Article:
All they do is consider the group they want to get the credit from and think what is the single most important point about this work as far as that group are concerned and make it seem that they were the first to spot that. Preferrably by repeating this point over and over. Now if you are the person who actually did the work then you are normally trapped by your own involvement at this point. You can’t focus on just one point because you know you work you did is this rich tapestry of benefits and you feel compelled to at least give a glimpse of this, if not to reveal it in all its glory. Unfortunately the single-mindedness of the control freak in just stressing the one point means that will be all that sticks in most peoples’ minds and they end up with the credit not you.

But if by chance or by design you do spot that one most important point and state that publicly in a way that can’t be hidden or forgotten (they will certainly try both tactics so be prepared) then that’s when you will see the physical discomfort on the face of the one who thinks they’ve missed out. And if they are only a control freak in training then they might make the error of picking a less important benefit and trying to make it sound like that is the most important one. But by then it’s generally too late.

Categories: Organisations, People

Everything I do is so much harder than anything you do (the hero expression)

February 1st, 2012 No comments

After a while in a senior position, control freaks begin to deliberately adopt an aura around them that everything they do is really hard. This aura, as with many things control freaks do, is developed both by how they talk and their facial expressions.

On the facial side, they wear a pained expression at opportune moments to give the impression of a being in the midst of a serious battle. Never enough to suggest they are actually losing but always enough to suggest that loss is a real possibility and they are taking a genuine risk. The implication of this expression, and the impact they are aiming for, is that they are mightily brave and a hero for taking this on. The reaction they are after is one of awe at their bravery, sympathy for their struggle and rejoicing at their victory. In short, an epic.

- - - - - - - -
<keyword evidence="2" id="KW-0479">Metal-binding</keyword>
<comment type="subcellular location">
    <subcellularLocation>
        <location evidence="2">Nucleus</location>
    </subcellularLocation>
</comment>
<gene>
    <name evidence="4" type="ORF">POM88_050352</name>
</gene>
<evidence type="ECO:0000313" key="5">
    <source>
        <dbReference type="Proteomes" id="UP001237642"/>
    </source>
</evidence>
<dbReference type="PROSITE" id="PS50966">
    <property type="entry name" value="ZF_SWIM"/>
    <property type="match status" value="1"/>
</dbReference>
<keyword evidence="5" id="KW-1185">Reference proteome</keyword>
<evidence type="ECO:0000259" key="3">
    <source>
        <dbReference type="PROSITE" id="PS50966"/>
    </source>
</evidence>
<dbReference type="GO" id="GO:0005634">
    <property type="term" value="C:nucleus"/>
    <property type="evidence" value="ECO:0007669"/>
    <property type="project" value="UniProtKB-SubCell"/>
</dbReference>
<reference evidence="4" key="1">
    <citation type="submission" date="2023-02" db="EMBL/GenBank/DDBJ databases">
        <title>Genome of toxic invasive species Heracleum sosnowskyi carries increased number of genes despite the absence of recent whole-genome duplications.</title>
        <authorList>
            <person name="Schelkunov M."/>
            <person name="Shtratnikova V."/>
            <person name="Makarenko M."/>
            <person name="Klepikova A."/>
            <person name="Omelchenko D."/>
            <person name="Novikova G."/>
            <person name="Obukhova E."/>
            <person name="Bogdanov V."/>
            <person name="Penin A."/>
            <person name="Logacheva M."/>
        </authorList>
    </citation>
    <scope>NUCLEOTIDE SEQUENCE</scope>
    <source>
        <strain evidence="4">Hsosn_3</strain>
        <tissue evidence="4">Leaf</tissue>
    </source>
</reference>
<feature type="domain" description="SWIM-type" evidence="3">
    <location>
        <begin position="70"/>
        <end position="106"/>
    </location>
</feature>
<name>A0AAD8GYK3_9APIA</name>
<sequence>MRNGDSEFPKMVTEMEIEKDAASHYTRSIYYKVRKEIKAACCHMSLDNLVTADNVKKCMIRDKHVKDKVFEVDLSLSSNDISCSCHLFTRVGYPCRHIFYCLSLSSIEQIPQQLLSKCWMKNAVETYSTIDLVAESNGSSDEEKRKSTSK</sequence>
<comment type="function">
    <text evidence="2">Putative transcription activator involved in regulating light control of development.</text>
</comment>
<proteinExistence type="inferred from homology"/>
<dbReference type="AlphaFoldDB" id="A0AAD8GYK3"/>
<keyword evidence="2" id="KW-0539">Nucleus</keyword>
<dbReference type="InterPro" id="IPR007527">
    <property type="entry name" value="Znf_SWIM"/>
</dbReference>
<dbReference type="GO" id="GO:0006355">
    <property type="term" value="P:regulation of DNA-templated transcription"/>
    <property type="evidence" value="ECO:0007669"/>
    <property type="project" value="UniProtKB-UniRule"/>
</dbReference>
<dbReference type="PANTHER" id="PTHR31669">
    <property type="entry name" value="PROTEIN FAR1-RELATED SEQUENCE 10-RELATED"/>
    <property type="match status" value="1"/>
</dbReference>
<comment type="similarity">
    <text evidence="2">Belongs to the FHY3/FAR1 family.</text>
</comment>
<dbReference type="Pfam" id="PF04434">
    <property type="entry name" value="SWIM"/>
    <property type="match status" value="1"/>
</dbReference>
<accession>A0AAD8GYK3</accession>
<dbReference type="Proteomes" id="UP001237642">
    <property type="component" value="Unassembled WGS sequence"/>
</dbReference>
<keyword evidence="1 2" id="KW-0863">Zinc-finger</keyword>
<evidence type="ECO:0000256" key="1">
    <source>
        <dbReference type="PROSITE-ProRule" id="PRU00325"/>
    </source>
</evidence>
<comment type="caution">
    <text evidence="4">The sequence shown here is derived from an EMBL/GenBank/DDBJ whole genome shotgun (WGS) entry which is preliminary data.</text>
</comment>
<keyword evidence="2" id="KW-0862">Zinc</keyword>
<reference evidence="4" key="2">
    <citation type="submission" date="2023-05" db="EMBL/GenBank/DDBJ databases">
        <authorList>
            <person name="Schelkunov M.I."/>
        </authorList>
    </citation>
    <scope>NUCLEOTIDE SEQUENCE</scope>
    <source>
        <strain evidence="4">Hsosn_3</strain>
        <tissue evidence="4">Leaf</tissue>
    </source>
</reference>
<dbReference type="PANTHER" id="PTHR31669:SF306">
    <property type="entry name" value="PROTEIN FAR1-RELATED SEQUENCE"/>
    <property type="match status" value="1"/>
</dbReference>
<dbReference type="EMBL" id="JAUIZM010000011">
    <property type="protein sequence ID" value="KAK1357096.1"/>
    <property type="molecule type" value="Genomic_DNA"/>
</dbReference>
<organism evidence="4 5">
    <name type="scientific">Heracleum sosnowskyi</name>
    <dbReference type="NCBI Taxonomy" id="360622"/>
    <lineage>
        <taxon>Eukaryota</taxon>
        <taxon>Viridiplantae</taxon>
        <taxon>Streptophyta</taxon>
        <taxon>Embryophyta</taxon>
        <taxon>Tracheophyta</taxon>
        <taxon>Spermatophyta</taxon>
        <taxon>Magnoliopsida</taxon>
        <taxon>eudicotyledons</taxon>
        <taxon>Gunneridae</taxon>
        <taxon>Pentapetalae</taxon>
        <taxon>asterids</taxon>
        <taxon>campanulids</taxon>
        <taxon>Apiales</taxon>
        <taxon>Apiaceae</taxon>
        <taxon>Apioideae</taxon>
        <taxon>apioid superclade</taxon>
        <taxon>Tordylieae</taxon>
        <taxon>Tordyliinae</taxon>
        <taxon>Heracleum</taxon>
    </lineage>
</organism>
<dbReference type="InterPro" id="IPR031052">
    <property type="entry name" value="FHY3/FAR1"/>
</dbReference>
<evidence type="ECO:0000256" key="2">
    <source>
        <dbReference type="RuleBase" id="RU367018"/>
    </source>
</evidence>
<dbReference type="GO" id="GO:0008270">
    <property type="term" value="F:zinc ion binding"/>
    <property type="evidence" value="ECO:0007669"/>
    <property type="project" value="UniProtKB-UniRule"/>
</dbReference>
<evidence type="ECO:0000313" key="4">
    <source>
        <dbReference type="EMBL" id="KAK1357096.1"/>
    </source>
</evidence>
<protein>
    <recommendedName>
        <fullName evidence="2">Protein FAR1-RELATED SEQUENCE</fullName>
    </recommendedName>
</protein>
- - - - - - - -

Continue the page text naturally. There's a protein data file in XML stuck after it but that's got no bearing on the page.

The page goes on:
After a while they get so used to adopting this expression that they do it even for mundane things like making the coffee. For special occasions they feign an affliction such as a bad leg and then show just how determined they are by pushing through.

It’s from this overuse of the hero expression that we get ridiculous reactions from underlings like congratulating the CF for climbing the stairs or thanking them profusely for doing something trivial that everyone manages to do ten times a day without comment, like making the coffee. That’s partly because they’ve conditioned people to think that everything they do is heroic and partly because people are so grateful they’ve taken the time off from being heroic to be generous and make the coffee. A win win situation really!

The first mistake you can make in this scenario is trying to understand just what it is that is so hard in what the CF is doing. There is simply no way they are going to tell you and you can majorly irritate them just by asking, especially if you miss the “keep out of my business” clues and keep up the questions.